Tuition may also increase

Room, board costs likely to rise

Assistant Managing Editor

Jack Blanton pared over the
itemized figures on a sheet of paper.
UK’s Vice President for Business
Affairs chose one figure from
column A and one from column B,
put them together and came up with
a startling piece of information:

Jamary was one cold month.

UK spent 57 per cent more on fuel

Sports Edhor


Freedom Hall was the epicenter of
two stocks last night.

First, third-ranked Kentucky
whipped Florida State 97-57 in a
game that the late guerrilla leader

’ Ore Guevara would have liked

Secmd, the announcement came
that Tennessee LOST to Florida so
76 'n Ail'gabr Alley. Might have
been the clock. Took some of the
populm by surprise.

Many d the 16,615 who showed up
feigned iii-ed Sarlord heart attacks.

last month than it did in January,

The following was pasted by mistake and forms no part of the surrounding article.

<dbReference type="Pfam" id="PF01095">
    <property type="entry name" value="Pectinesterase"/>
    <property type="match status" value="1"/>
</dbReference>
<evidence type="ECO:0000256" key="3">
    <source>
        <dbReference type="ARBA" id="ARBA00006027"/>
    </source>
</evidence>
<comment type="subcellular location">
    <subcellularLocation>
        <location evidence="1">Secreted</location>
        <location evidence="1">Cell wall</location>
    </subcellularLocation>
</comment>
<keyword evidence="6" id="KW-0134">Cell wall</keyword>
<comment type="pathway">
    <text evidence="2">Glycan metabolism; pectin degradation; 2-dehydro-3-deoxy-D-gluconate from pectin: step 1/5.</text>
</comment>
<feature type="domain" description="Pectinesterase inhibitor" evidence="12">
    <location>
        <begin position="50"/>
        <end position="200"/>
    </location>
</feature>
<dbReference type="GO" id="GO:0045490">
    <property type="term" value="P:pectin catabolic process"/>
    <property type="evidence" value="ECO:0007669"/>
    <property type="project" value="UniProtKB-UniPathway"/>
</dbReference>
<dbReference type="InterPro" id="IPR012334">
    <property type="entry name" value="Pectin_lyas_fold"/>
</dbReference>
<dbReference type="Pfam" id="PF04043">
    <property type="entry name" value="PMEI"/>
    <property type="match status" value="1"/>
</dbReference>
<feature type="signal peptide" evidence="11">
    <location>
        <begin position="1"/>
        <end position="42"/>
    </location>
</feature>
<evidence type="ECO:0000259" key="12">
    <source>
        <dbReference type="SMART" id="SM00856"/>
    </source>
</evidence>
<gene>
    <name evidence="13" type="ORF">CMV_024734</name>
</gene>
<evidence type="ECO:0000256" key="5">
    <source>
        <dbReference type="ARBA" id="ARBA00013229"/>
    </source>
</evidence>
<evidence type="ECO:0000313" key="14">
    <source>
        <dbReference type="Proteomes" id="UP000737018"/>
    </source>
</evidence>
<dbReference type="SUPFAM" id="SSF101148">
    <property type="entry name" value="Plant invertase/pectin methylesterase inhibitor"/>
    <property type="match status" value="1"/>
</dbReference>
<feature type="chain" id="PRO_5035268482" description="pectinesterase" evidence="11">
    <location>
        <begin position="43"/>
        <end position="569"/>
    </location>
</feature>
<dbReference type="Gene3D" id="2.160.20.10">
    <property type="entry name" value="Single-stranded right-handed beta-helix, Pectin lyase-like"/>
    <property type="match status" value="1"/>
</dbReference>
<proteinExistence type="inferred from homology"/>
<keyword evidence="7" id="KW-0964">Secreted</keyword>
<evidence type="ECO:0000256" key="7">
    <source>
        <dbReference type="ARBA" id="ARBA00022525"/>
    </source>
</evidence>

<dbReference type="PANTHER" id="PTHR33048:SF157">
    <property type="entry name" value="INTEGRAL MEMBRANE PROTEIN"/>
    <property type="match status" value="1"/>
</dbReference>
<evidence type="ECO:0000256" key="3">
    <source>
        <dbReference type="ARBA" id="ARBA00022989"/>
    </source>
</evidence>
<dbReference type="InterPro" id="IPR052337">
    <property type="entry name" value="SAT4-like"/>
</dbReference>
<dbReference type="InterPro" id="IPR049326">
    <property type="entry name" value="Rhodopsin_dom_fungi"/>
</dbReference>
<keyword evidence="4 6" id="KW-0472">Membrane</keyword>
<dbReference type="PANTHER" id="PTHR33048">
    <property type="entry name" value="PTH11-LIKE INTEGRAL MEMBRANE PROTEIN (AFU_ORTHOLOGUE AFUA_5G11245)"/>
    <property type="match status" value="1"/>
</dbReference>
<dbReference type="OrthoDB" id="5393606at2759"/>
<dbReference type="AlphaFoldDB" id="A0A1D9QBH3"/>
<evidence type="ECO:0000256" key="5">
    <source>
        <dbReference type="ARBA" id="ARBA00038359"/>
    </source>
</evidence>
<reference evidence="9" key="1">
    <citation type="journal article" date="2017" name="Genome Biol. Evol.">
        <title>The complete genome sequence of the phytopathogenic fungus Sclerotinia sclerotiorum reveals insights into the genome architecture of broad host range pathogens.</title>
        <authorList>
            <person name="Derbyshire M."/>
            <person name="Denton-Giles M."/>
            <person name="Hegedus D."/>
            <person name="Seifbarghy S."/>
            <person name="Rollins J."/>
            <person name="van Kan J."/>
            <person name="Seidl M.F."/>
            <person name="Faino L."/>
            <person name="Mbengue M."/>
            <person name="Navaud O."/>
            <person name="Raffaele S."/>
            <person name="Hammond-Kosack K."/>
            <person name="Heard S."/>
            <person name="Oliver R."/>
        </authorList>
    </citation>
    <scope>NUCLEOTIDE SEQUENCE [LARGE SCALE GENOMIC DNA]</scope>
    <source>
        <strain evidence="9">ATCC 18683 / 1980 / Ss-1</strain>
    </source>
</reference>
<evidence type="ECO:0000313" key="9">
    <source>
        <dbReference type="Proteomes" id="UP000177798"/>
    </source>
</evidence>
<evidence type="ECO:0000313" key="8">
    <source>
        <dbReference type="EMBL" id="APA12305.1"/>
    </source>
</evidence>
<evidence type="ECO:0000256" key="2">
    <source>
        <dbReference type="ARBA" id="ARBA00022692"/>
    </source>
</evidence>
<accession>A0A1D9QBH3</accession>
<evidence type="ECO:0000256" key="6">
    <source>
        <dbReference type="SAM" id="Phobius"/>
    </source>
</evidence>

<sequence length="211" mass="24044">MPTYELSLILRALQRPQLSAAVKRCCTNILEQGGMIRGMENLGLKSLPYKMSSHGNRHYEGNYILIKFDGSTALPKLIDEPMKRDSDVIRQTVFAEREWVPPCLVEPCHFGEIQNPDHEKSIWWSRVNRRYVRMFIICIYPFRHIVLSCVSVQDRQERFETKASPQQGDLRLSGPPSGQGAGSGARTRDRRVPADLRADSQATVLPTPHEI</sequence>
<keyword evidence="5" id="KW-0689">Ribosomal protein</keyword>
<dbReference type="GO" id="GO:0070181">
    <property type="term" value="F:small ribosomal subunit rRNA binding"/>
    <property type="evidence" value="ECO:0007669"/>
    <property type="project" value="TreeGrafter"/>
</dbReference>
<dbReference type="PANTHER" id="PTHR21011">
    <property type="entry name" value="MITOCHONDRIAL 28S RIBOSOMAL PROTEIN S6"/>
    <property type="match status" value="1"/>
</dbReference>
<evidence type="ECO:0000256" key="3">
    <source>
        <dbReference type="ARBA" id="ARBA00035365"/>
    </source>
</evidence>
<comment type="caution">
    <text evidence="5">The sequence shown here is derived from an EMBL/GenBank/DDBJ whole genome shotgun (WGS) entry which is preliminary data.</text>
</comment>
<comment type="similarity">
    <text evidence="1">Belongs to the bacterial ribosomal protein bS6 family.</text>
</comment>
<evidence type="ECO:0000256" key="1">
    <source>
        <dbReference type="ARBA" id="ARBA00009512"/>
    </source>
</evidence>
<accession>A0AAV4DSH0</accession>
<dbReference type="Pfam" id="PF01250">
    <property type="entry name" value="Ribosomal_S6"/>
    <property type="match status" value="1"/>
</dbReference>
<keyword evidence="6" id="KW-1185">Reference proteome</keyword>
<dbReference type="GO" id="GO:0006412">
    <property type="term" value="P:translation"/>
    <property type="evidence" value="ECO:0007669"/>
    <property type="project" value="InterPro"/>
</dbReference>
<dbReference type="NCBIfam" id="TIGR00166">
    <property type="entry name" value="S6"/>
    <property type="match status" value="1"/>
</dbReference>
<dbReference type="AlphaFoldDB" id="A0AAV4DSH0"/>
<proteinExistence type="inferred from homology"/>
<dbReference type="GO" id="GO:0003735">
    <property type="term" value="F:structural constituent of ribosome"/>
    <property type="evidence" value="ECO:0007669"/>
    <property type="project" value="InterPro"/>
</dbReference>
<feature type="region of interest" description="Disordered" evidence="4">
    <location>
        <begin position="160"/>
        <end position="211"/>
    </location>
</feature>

1976. Blanton said the increase
would “undoubtedly" affect housing

“it’s probably going to mean a
housing (erst) increase next year,“
he said.

Blanton was quoted in yesterday‘s
Courier-Joumal as saying, “Energy
costs are going to force up housing
rates and raw food costs, plus labor

Tennessee‘s loss makes the in-
teresting SEC race even more in-
terating. The Vols and UK each
have one loss. Tennessee has won 10
league games, Kentucky nine.

Ray Mears' bunch is going to
Alabama and Mississippi State this
weekend. To paraphrase Joe “String
Music" Dean, you were looking
good, Ray.

Now, let's goto the paragraph that
wastobetheleadof this story before
Florida changed things.

Florida Stat coach Hugh Durham
says that he will always remember
aendirg Adolph Rupp out a loser.

costs, requiring a raise in the board

The presentboard rate for the two-
meal plan is $1,200 per year. The
price is $200 per year higher for
those on the three-meal plan.

Harry Snyder, executive director
of the state Council on Public Higher
Education, said yesterday he also
expects tuition for Kentuckians in
state schools to rise “10 per cent or
less," beginning next fall. Out-of-

But Durham would do well to
develq) an abbreviated case of
amnesia after his team was taken
apaprt by the Blue.

The password in this police action